Peripheral artery disease, calf skeletal muscle mitochondrial DNA copy number, and functional performance

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Abstract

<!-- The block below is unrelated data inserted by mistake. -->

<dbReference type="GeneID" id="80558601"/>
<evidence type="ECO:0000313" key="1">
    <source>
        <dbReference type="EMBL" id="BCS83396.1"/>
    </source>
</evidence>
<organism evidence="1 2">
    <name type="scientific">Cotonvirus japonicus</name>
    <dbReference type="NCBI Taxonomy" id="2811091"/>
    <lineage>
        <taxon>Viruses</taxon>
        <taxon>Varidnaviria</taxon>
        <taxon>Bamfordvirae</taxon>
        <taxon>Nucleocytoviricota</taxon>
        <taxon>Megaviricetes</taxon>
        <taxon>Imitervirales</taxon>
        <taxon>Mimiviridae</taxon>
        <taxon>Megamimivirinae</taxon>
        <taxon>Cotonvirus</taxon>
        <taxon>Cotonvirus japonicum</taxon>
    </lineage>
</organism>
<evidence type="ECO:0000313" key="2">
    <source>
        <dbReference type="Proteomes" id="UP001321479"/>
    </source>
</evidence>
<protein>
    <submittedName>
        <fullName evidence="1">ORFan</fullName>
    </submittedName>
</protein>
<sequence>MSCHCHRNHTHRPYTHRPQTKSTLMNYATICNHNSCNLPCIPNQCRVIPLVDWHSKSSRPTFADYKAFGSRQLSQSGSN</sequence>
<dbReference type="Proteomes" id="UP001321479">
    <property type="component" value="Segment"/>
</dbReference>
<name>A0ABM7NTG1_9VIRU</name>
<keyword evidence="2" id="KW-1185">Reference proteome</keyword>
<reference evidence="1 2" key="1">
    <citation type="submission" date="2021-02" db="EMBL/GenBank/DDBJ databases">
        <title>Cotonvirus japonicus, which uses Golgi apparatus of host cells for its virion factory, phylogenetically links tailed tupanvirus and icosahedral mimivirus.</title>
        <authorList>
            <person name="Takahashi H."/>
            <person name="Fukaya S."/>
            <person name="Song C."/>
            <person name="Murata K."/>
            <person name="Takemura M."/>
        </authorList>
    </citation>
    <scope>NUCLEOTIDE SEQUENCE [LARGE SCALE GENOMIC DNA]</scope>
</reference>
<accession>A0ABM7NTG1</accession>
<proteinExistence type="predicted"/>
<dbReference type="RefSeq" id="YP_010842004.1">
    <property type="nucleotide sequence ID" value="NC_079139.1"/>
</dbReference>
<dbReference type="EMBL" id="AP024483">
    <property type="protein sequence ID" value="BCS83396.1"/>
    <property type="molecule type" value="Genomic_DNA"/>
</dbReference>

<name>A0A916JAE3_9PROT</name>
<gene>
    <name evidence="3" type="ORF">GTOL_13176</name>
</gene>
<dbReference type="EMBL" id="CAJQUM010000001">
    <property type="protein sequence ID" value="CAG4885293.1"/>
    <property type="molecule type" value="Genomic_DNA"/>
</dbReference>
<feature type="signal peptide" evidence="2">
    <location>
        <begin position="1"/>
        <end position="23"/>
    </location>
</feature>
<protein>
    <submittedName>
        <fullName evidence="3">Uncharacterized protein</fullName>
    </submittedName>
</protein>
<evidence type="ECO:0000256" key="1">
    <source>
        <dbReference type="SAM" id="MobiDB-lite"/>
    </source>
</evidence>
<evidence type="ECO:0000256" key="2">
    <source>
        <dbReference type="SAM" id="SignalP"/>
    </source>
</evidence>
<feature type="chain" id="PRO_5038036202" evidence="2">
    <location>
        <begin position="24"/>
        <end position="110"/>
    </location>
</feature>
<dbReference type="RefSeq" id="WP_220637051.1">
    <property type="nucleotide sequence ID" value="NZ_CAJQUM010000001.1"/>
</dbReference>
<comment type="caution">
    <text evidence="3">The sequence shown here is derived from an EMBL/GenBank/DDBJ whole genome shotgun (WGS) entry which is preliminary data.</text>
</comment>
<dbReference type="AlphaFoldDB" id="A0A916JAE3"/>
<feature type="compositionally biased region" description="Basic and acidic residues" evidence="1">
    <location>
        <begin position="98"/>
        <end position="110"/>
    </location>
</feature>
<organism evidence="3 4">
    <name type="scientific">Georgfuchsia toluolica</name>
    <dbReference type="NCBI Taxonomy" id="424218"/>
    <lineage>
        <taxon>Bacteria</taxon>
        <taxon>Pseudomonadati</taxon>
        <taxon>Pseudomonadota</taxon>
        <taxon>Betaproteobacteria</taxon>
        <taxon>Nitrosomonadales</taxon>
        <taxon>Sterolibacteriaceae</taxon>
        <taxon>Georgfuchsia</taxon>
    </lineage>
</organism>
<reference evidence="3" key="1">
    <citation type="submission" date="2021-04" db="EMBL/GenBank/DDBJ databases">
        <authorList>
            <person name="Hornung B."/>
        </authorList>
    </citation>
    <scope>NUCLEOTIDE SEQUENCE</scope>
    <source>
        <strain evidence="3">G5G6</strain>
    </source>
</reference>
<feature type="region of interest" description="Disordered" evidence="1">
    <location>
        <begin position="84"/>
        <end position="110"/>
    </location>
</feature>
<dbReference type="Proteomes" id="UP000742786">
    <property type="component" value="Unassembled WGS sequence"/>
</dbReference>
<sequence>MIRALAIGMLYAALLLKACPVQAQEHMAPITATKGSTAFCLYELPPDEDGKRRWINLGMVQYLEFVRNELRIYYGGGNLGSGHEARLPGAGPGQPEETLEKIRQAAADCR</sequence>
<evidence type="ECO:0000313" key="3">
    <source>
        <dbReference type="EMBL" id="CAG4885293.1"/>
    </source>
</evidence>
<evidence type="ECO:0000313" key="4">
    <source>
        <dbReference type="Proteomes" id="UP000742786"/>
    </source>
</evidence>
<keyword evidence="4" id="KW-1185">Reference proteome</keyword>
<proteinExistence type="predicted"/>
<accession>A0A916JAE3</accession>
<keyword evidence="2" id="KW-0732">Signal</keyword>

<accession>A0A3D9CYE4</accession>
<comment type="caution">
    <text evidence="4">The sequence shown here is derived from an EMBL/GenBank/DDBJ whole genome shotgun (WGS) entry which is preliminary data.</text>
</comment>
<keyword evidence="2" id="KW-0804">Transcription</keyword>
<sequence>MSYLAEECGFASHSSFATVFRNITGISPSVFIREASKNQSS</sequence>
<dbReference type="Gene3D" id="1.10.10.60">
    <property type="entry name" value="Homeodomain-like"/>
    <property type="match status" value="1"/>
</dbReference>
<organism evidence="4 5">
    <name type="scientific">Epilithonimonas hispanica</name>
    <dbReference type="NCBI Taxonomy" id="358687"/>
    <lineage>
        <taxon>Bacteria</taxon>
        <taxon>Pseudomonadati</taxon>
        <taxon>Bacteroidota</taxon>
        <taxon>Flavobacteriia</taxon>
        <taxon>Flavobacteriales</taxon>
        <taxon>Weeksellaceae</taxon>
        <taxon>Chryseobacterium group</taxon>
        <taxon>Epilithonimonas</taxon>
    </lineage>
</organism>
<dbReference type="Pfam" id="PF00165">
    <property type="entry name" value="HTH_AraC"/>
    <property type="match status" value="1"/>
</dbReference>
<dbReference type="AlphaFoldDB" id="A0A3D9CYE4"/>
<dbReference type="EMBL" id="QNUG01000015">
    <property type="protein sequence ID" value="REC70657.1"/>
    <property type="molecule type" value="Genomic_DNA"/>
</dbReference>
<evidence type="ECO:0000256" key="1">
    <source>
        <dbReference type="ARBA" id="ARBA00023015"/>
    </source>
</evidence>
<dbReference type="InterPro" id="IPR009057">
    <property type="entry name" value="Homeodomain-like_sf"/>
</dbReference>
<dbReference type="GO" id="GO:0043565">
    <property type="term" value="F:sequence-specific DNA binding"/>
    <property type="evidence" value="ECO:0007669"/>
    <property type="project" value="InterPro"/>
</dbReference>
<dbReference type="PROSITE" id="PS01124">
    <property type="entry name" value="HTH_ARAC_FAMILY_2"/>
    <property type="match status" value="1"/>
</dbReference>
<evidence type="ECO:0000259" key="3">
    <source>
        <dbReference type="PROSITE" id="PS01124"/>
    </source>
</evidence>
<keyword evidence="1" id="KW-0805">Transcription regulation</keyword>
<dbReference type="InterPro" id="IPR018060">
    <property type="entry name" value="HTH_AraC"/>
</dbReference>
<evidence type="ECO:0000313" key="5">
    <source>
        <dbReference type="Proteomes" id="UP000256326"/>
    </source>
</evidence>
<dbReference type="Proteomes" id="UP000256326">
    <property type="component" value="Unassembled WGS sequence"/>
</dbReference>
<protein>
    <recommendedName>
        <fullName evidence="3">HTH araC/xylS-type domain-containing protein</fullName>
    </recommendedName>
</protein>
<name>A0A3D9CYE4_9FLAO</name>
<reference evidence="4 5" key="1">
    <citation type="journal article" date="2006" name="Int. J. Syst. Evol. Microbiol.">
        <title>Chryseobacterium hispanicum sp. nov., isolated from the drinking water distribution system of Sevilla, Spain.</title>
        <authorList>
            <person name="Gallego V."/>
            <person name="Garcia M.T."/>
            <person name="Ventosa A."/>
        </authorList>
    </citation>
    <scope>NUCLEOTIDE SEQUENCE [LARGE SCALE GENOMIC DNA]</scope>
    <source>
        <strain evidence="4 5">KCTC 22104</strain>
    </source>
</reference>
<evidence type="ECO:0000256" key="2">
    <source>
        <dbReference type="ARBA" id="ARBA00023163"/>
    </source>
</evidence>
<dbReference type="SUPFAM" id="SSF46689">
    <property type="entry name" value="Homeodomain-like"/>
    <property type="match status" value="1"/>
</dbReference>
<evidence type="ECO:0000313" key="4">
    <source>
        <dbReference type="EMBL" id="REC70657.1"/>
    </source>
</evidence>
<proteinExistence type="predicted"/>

In people without lower extremity peripheral artery disease (PAD), mitochondrial DNA copy number declines with aging, and this decline is associated with declines in mitochondrial activity and functional performance. However, whether lower extremity ischemia is associated with lower mitochondrial DNA copy number and whether mitochondrial DNA copy number is associated with the degree of functional impairment in people with PAD is unknown. In people with and without PAD, age 65 years and older, we studied associations of the ankle–brachial index (ABI) with mitochondrial DNA copy number and associations of mitochondrial DNA copy number with functional impairment. Calf muscle biopsies were obtained from 34 participants with PAD (mean age: 73.5 years (SD 6.4), mean ABI: 0.67 (SD 0.15), mean 6-minute walk distance: 1191 feet (SD 223)) and 10 controls without PAD (mean age: 73.1 years (SD 4.7), mean ABI: 1.14 (SD 0.07), mean 6-minute walk distance: 1387 feet (SD 488)). Adjusting for age and sex, lower ABI values were associated with higher mitochondrial DNA copy number, measured in relative copy number (ABI<0.60: 914, ABI 0.60–0.90: 731, ABI 0.90–1.50: 593; p trend=0.016). The association of mitochondrial DNA copy number with the 6-minute walk distance and 4-meter walking velocity differed significantly between participants with versus without PAD (p-value for interaction=0.001 and p=0.015, respectively). The correlation coefficient between mitochondrial DNA copy number and the 6-minute walk distance was 0.653 (p=0.056) among people without PAD and –0.254 (p=0.154) among people with PAD and ABI < 0.90. In conclusion, lower ABI values are associated with increased mitochondrial DNA copy number. Associations of mitochondrial DNA copy number with the 6-minute walk distance and 4-meter walking velocity significantly differed between people with versus without PAD, with stronger positive associations observed in people without PAD than in people with PAD. The cross-sectional and exploratory nature of the analyses precludes conclusions regarding causal inferences.ClinicalTrials.gov Identifier: NCT02246660

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